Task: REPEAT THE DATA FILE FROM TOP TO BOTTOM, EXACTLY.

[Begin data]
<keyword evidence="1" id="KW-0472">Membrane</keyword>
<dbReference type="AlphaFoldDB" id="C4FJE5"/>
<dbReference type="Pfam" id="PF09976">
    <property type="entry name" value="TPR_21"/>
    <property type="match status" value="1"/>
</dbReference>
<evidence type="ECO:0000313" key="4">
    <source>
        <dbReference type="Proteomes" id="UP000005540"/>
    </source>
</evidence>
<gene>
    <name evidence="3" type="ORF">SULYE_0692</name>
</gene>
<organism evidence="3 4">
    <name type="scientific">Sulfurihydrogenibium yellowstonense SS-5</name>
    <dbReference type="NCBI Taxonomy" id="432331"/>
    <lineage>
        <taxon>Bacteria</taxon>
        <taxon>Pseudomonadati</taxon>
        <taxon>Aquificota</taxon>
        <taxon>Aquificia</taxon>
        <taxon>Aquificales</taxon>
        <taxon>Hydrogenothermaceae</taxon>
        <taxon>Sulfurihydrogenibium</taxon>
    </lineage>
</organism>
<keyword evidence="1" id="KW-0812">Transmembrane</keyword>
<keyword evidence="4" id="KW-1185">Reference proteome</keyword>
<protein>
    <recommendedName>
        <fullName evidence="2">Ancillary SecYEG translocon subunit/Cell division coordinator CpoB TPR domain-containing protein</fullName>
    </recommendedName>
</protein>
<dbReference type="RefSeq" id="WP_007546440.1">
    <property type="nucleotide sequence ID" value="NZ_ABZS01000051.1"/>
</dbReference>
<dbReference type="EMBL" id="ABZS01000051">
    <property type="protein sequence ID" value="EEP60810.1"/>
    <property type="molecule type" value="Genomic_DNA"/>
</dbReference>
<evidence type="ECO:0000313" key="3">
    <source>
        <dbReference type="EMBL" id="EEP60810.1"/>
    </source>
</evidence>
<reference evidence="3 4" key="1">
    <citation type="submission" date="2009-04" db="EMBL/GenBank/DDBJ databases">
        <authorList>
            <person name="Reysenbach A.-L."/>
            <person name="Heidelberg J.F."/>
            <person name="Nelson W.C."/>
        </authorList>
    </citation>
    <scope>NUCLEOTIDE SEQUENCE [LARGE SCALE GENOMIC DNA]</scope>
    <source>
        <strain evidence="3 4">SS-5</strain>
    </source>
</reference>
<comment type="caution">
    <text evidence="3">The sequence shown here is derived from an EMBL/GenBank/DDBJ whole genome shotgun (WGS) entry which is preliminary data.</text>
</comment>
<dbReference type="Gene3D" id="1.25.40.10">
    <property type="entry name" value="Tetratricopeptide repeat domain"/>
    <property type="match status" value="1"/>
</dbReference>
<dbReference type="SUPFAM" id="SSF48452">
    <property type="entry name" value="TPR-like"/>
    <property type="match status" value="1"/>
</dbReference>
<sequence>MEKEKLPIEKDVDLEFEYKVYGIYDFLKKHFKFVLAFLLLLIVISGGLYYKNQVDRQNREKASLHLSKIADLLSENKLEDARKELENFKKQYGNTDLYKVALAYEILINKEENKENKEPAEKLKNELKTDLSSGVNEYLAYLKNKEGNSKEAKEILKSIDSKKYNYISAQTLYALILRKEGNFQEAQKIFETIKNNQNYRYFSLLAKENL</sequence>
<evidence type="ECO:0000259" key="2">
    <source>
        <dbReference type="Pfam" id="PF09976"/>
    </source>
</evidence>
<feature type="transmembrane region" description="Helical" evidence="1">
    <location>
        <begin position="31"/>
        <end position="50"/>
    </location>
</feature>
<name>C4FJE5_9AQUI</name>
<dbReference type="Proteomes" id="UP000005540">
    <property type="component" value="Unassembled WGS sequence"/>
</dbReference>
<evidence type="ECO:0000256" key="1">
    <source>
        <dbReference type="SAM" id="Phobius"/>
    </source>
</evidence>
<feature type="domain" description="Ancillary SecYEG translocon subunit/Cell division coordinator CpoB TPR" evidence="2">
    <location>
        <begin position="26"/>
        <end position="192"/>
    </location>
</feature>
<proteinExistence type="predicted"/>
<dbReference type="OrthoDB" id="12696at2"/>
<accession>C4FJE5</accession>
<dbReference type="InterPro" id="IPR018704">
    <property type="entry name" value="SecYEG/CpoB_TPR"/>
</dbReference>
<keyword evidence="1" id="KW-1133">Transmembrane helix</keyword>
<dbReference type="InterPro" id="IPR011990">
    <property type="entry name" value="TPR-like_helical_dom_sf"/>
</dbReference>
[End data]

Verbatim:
<keyword evidence="1" id="KW-0472">Membrane</keyword>
<dbReference type="AlphaFoldDB" id="C4FJE5"/>
<dbReference type="Pfam" id="PF09976">
    <property type="entry name" value="TPR_21"/>
    <property type="match status" value="1"/>
</dbReference>
<evidence type="ECO:0000313" key="4">
    <source>
        <dbReference type="Proteomes" id="UP000005540"/>
    </source>
</evidence>
<gene>
    <name evidence="3" type="ORF">SULYE_0692</name>
</gene>
<organism evidence="3 4">
    <name type="scientific">Sulfurihydrogenibium yellowstonense SS-5</name>
    <dbReference type="NCBI Taxonomy" id="432331"/>
    <lineage>
        <taxon>Bacteria</taxon>
        <taxon>Pseudomonadati</taxon>
        <taxon>Aquificota</taxon>
        <taxon>Aquificia</taxon>
        <taxon>Aquificales</taxon>
        <taxon>Hydrogenothermaceae</taxon>
        <taxon>Sulfurihydrogenibium</taxon>
    </lineage>
</organism>
<keyword evidence="1" id="KW-0812">Transmembrane</keyword>
<keyword evidence="4" id="KW-1185">Reference proteome</keyword>
<protein>
    <recommendedName>
        <fullName evidence="2">Ancillary SecYEG translocon subunit/Cell division coordinator CpoB TPR domain-containing protein</fullName>
    </recommendedName>
</protein>
<dbReference type="RefSeq" id="WP_007546440.1">
    <property type="nucleotide sequence ID" value="NZ_ABZS01000051.1"/>
</dbReference>
<dbReference type="EMBL" id="ABZS01000051">
    <property type="protein sequence ID" value="EEP60810.1"/>
    <property type="molecule type" value="Genomic_DNA"/>
</dbReference>
<evidence type="ECO:0000313" key="3">
    <source>
        <dbReference type="EMBL" id="EEP60810.1"/>
    </source>
</evidence>
<reference evidence="3 4" key="1">
    <citation type="submission" date="2009-04" db="EMBL/GenBank/DDBJ databases">
        <authorList>
            <person name="Reysenbach A.-L."/>
            <person name="Heidelberg J.F."/>
            <person name="Nelson W.C."/>
        </authorList>
    </citation>
    <scope>NUCLEOTIDE SEQUENCE [LARGE SCALE GENOMIC DNA]</scope>
    <source>
        <strain evidence="3 4">SS-5</strain>
    </source>
</reference>
<comment type="caution">
    <text evidence="3">The sequence shown here is derived from an EMBL/GenBank/DDBJ whole genome shotgun (WGS) entry which is preliminary data.</text>
</comment>
<dbReference type="Gene3D" id="1.25.40.10">
    <property type="entry name" value="Tetratricopeptide repeat domain"/>
    <property type="match status" value="1"/>
</dbReference>
<dbReference type="SUPFAM" id="SSF48452">
    <property type="entry name" value="TPR-like"/>
    <property type="match status" value="1"/>
</dbReference>
<sequence>MEKEKLPIEKDVDLEFEYKVYGIYDFLKKHFKFVLAFLLLLIVISGGLYYKNQVDRQNREKASLHLSKIADLLSENKLEDARKELENFKKQYGNTDLYKVALAYEILINKEENKENKEPAEKLKNELKTDLSSGVNEYLAYLKNKEGNSKEAKEILKSIDSKKYNYISAQTLYALILRKEGNFQEAQKIFETIKNNQNYRYFSLLAKENL</sequence>
<evidence type="ECO:0000259" key="2">
    <source>
        <dbReference type="Pfam" id="PF09976"/>
    </source>
</evidence>
<feature type="transmembrane region" description="Helical" evidence="1">
    <location>
        <begin position="31"/>
        <end position="50"/>
    </location>
</feature>
<name>C4FJE5_9AQUI</name>
<dbReference type="Proteomes" id="UP000005540">
    <property type="component" value="Unassembled WGS sequence"/>
</dbReference>
<evidence type="ECO:0000256" key="1">
    <source>
        <dbReference type="SAM" id="Phobius"/>
    </source>
</evidence>
<feature type="domain" description="Ancillary SecYEG translocon subunit/Cell division coordinator CpoB TPR" evidence="2">
    <location>
        <begin position="26"/>
        <end position="192"/>
    </location>
</feature>
<proteinExistence type="predicted"/>
<dbReference type="OrthoDB" id="12696at2"/>
<accession>C4FJE5</accession>
<dbReference type="InterPro" id="IPR018704">
    <property type="entry name" value="SecYEG/CpoB_TPR"/>
</dbReference>
<keyword evidence="1" id="KW-1133">Transmembrane helix</keyword>
<dbReference type="InterPro" id="IPR011990">
    <property type="entry name" value="TPR-like_helical_dom_sf"/>
</dbReference>